On August 4th of this year we lost a long time client, mentor and good friend, F. Lee Robinson. Lee and I first met in 2003 when he asked me to join him at his recently purchased mining claim, The Tempest Lode, just past Montezuma and above Saints John in Summit County, Colorado. While admiring the spectacular vistas from the 11,200-foot elevation of the historic site, I asked Lee what he was building for – his answer was simple, “For a thousand years.” Thus began our friendship.

Little did I know that after three years of planning, design, meetings and approvals as well as over fifteen years of construction, the “Avalanche House” would still not be finished. I should have known, given the steep historic site, poor access, wetlands, water issues, mine runoff concerns and the biggest impact – avalanches.


Through it all Lee was methodical, persistent and not averse to risk. We’d meet just about every year at the site – we would inspect the progress and Lee would treat me to his favorite lunch, peanut butter and jelly sandwiches.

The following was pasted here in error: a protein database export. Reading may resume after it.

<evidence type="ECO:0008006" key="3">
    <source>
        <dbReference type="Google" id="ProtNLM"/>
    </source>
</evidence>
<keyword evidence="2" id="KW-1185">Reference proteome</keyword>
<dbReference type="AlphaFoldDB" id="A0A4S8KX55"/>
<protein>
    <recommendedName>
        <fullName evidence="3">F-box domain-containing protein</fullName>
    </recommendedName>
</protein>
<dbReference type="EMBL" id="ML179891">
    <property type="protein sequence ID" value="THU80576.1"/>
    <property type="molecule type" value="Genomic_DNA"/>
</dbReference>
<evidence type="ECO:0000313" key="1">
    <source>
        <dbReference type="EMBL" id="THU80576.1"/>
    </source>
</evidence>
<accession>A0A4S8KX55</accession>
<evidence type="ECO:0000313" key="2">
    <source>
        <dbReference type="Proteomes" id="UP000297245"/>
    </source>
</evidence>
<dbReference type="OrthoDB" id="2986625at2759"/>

His breadth and depth of knowledge in virtually any subject always made him a pleasure to talk with, and the Avalanche House possible.

How do you design a house in an avalanche zone? First, you hire “the avalanche dude” Art Mears, a Gunnison based avalanche expert and consultant. Art proceeded to give me his Avalanche 101 lecture while we skied to the site in mid-winter of 2004.

During that ski, Art described the force that an avalanche, even a smallish one, has on a structure. The individual chunks of ice, rock and debris can hit a house like a cannonball. This simple description inspired my imagining of the roof as the inverted hull of an 18th century man-of-war or sailing ship.


The concrete foundation of the house steps up and into the steep slope, leaving only the roof exposed to the uphill. All the windows, doors and walls face downhill. The structure is heavy timber bolted to the concrete. The timber roof rafters act like the braces of a wooden ship’s hull, narrowly spaced. The roof or hull is 2×6 tongue and groove decking covered with two layers of 1” plywood, for 3 ½” of thickness.

avalanche house under construction
avalanche house living room
The Avalanche House is still under construction, after 15 years, and sadly Lee did not have the satisfaction to see his dream realized. We are committed to completing this extraordinary and unique house for Lee, who was such an exceptional and inspirational person to me. Our goal is for Lee’s family to enjoy the “Avalanche House” for the next thousand years.
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